Umi's writing techniques

Umi Sinha, a writer and writing facilitator, came to talk to us at the second Arts and Learning day yesterday, and passed on some invaluable exercises which I shall use with my students.  The chicken’s in the oven, so I’ll be brief….

Warm up exercises:
Walk around the room with pad and pen, finishing off any number of one liners starting with ‘I see’. Here are a few of mine:
I see tangy lime walls without any juice
I see pin boards empty of ideas
I see horizontal lines, beachless pebbles, harsh lights and sharp-faced buildings
I see empty streets, a lone cyclist with nowhere to go
I see empty spaces waiting for life

This was designed to connect us to our visual senses and then Umi asked us to turn one of those lines into a metaphor by changing the ‘I see’ into ‘I am’. Because I was in a bad mood, I chose ‘I am an empty space waiting for life’…

We then used the diamond shape to try collaborative story telling as another warm up;
I worked with Jane and we took a line each in two stories so that we each had a go at the beginning and the end of a nine word story.

Leaves (Jane)
fall softly (Gilly)
in the woods.(Jane)
Another day (Gilly)
closes (Jane)

Panic (Gilly)
takes over. (Jane)
Quickly, they realise (Gilly)
time has (Jane)
stopped (Gilly)
We studied texts by Dickens (‘Great Expectations’), Geoff Dyer (‘But Beautiful’) and Jean Rhys’ ‘Voyage in the Dark’ to look at use of senses in describing place and emotion. Lovely stuff!
Umi showed us a great writing technique that I’ll try with my students at UCH. The poet, Roger Stevens, had taught it on one of his writing courses and told her to pass it on. I do love the generosity of the creative mind.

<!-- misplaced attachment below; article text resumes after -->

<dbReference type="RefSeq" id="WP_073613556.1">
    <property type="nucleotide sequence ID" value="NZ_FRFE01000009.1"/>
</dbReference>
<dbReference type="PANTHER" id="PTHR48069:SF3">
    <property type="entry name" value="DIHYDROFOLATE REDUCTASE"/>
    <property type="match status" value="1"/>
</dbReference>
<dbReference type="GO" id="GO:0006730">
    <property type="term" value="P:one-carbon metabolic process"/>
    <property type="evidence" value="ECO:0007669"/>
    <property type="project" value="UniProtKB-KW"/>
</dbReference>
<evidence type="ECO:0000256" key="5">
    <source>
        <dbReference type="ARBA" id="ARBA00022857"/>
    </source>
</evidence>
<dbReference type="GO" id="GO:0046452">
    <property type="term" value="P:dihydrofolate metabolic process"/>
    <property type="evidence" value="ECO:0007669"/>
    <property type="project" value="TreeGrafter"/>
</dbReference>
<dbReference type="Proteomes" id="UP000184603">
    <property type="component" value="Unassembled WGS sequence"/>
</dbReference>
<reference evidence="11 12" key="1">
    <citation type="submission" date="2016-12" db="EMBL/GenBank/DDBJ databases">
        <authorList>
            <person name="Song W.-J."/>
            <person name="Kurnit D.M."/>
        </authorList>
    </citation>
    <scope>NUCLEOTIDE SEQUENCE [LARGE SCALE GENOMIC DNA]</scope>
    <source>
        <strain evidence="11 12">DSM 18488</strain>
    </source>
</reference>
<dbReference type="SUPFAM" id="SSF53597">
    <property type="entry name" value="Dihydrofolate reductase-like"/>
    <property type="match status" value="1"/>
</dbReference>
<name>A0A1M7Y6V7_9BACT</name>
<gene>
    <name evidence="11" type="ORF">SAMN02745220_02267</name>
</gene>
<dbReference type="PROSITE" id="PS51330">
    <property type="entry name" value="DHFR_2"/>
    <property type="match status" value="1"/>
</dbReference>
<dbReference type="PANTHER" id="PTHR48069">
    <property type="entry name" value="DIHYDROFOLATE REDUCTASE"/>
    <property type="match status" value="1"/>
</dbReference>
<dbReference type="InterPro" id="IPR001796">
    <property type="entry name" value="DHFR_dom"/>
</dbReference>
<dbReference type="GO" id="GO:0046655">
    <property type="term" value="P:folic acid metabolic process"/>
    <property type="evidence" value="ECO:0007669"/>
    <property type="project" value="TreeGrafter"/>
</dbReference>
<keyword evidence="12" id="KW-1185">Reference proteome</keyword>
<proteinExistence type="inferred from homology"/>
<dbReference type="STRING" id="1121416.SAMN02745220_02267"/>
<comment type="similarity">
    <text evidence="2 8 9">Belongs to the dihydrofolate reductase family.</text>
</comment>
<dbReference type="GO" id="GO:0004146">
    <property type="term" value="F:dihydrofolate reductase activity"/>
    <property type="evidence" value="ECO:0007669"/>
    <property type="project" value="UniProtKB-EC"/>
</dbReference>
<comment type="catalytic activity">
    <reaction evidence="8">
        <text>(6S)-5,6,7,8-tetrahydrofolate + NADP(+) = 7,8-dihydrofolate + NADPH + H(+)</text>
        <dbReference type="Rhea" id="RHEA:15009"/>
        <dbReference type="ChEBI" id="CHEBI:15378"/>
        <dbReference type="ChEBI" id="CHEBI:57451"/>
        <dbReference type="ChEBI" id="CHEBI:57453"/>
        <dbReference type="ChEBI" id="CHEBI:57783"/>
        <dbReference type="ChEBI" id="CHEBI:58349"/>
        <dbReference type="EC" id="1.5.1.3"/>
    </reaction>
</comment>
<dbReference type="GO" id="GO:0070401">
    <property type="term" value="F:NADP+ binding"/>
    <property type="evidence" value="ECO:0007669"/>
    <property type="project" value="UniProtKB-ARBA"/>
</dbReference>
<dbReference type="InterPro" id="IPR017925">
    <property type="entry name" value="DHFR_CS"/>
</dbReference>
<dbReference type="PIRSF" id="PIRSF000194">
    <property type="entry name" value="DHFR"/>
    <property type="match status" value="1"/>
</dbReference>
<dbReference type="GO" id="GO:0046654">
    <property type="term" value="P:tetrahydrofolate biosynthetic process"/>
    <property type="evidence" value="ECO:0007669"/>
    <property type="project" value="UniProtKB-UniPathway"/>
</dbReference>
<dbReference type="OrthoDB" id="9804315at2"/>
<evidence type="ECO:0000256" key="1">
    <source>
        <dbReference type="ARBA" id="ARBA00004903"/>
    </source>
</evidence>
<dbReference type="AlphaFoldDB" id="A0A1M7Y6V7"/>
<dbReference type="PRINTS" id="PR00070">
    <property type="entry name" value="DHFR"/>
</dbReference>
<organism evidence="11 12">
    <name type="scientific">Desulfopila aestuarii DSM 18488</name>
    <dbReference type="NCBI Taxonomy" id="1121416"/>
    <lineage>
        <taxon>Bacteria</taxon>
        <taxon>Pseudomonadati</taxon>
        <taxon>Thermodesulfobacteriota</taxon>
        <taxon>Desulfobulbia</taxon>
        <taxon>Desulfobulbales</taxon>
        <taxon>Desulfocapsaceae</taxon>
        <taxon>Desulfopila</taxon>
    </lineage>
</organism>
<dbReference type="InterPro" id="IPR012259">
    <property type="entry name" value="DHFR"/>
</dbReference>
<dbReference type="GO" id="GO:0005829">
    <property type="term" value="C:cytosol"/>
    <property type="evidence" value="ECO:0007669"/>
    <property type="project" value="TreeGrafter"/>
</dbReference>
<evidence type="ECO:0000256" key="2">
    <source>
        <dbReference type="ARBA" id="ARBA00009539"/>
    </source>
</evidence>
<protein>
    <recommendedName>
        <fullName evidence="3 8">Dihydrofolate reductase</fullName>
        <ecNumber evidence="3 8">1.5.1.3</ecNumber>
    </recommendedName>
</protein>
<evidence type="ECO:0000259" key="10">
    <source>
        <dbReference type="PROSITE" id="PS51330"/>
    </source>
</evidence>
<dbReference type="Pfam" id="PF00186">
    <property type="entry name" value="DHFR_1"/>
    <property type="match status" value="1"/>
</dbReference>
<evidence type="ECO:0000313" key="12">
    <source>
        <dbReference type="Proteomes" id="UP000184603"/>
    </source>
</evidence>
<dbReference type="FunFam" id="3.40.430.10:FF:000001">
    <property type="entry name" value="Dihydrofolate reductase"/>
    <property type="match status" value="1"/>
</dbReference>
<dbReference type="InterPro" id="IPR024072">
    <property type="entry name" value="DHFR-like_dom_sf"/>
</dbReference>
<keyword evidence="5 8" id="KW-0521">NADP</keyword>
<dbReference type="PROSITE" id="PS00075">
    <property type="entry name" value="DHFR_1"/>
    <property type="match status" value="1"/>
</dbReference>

Write down the following:
  • an emotion
  • a sport
  • something you enjoy at work/school
  • something you enjoy at home
  • a bad habit
  • a good habit

Now write down an animal you would associate with each of them.
Now write a line for each, starting with ‘There’s a (your animal) in me that….’
Et voila; you have a poem that explores the very essence of you.
Here’s mine;
There’s a dog in me that wags her tail at the sound of the key in the door
There’s a chimp in me that leaps onto your hip and buries her neck into yours
There’s a lion in me that watches you play, occasionally stretching out a paw to warn you how loud I can roar
There’s a cat in me that curls up on the deep red sofa as soon as the sun slips behind the yard arm
There’s a tiger in me that pounces on anyone who steps out of line
There’s a meercat in me, eagerly spotting the next opportunity to give away my love
We talked about working with teenagers at the end of the session. Umi asked us to try out this exercise to see how to get deep safely.  She asked us to write down a time when we felt grief. We all selected the death of a family member. My original line was ‘I felt grief when I read ‘She is Gone’ at my mother’s funeral and looked out at my father and brother and knew that, to them, she really had.’  Turning it into a definition kept the power but distanced it from the personal so, ‘Grief is looking at at my father and brother as I read ‘She is Gone’ at my mother’s funeral and knowing that for them, she had.’ 
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